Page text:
Buzz from the Beehive Targets and travel were a theme in the latest flow of ministerial announcements. The PM announced a raft of targets (“nine ambitious Government Targets to help improve the lives of New Zealanders”) along with plans to head for Singapore, Thailand, and Philippines. His Deputy and Foreign ...
    Point of OrderBy Bob Edlin
    4 days ago
  • Climate Change: Unwelcome advice
    Yesterday He Pou a Rangi Climate Change Commission released two key pieces of advice, on the 2036-40 emissions budget and the 2050 target. Both are statutorily required as part of the Zero Carbon Act budgeting / planning process, and both have a round of public consultation before being finalised and ...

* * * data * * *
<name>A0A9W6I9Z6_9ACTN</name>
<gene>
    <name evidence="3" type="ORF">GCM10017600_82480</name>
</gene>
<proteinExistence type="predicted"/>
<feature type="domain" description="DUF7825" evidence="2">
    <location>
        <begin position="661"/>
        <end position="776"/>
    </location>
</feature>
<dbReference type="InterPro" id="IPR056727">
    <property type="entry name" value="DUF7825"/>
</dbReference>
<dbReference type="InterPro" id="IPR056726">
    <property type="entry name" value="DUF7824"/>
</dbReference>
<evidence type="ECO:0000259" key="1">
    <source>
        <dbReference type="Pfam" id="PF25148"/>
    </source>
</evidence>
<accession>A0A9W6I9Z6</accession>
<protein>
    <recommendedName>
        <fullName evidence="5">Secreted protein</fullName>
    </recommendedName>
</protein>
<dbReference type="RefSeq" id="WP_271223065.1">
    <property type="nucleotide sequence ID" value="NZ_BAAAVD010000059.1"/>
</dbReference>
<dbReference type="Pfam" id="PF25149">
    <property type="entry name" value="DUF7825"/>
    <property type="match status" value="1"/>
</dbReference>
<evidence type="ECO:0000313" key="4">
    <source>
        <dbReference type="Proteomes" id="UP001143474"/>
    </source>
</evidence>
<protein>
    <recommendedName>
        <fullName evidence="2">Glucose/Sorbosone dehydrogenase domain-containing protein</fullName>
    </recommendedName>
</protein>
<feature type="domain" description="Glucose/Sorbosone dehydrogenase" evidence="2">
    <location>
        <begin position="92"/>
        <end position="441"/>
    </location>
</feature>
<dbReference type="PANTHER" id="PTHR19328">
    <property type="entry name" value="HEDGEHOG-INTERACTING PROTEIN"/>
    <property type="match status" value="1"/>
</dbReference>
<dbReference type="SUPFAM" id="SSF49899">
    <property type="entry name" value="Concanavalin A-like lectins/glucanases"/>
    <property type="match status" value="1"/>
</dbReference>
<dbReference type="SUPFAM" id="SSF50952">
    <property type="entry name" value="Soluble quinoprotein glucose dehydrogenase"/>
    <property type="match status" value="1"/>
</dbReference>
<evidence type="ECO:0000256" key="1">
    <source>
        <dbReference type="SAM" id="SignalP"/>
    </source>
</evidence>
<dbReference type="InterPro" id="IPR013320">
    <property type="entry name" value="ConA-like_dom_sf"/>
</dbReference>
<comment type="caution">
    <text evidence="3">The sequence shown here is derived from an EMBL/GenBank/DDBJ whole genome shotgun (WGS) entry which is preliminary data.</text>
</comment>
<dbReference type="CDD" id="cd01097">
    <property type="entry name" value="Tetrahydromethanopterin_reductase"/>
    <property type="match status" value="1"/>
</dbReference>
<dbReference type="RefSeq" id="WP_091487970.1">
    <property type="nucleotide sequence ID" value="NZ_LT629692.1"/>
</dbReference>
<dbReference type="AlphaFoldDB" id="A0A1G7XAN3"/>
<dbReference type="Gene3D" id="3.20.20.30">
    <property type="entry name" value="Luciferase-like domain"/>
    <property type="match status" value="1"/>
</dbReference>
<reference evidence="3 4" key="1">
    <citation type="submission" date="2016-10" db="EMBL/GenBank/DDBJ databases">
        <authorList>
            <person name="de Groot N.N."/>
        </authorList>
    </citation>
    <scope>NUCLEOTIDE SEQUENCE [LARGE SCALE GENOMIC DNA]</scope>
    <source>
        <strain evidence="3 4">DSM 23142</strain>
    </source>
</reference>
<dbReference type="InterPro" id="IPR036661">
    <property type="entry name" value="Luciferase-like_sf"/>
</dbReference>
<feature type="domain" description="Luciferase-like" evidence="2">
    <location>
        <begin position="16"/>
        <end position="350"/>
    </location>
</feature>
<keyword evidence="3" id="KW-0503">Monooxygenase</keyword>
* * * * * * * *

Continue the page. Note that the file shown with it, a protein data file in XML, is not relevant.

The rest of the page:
No Right TurnBy Idiot/Savant
    5 days ago
  • In a structural deficit, the only real tax cut is a spending cut
    Eric Crampton writes –  This week’s column in the Stuff papers. A snippet: Tabarrok warned that America had two political parties – “the Tax and Spenders and the No-Tax and Spenders” – and neither was fiscally conservative. In the two decades after Tabarrok’s warning, the federal government ...
    Point of OrderBy poonzteam5443
    5 days ago
  • A Return to Kindness?
    New Zealanders are a pretty fair minded bunch. By and large we like to give people a go.Ian Foster, for example, had a terrible record as a head rugby coach. Like not even good, and did we let that bother us? Yeah, but also Nah. Because we went ahead and ...
    Nick’s KōreroBy Nick Rockel
    5 days ago
  • Aukus or not, New Zealand’s foreign policy is being remade